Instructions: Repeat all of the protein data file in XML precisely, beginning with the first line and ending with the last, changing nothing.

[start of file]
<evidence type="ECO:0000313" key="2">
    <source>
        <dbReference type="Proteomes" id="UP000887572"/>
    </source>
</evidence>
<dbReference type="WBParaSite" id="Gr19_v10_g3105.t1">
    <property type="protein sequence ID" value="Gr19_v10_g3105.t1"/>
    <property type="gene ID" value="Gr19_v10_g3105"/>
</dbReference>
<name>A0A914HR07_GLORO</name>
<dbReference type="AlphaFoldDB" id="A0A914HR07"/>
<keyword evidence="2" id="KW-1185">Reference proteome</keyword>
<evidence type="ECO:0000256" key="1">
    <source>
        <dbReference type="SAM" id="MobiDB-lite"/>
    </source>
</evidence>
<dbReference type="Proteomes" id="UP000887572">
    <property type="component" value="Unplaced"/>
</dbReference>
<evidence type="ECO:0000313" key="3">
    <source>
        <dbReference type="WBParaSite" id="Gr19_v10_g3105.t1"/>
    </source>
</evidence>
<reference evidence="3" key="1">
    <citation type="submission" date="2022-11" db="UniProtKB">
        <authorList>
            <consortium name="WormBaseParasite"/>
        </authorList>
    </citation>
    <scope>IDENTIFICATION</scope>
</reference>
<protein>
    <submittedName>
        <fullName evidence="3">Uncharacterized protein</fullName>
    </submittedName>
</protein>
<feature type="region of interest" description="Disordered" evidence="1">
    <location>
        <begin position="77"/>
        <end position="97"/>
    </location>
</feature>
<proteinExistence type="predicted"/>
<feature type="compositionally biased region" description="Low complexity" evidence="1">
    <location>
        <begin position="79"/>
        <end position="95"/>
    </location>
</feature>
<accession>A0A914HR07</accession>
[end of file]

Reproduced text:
<evidence type="ECO:0000313" key="2">
    <source>
        <dbReference type="Proteomes" id="UP000887572"/>
    </source>
</evidence>
<dbReference type="WBParaSite" id="Gr19_v10_g3105.t1">
    <property type="protein sequence ID" value="Gr19_v10_g3105.t1"/>
    <property type="gene ID" value="Gr19_v10_g3105"/>
</dbReference>
<name>A0A914HR07_GLORO</name>
<dbReference type="AlphaFoldDB" id="A0A914HR07"/>
<keyword evidence="2" id="KW-1185">Reference proteome</keyword>
<evidence type="ECO:0000256" key="1">
    <source>
        <dbReference type="SAM" id="MobiDB-lite"/>
    </source>
</evidence>
<dbReference type="Proteomes" id="UP000887572">
    <property type="component" value="Unplaced"/>
</dbReference>
<evidence type="ECO:0000313" key="3">
    <source>
        <dbReference type="WBParaSite" id="Gr19_v10_g3105.t1"/>
    </source>
</evidence>
<reference evidence="3" key="1">
    <citation type="submission" date="2022-11" db="UniProtKB">
        <authorList>
            <consortium name="WormBaseParasite"/>
        </authorList>
    </citation>
    <scope>IDENTIFICATION</scope>
</reference>
<protein>
    <submittedName>
        <fullName evidence="3">Uncharacterized protein</fullName>
    </submittedName>
</protein>
<feature type="region of interest" description="Disordered" evidence="1">
    <location>
        <begin position="77"/>
        <end position="97"/>
    </location>
</feature>
<proteinExistence type="predicted"/>
<feature type="compositionally biased region" description="Low complexity" evidence="1">
    <location>
        <begin position="79"/>
        <end position="95"/>
    </location>
</feature>
<accession>A0A914HR07</accession>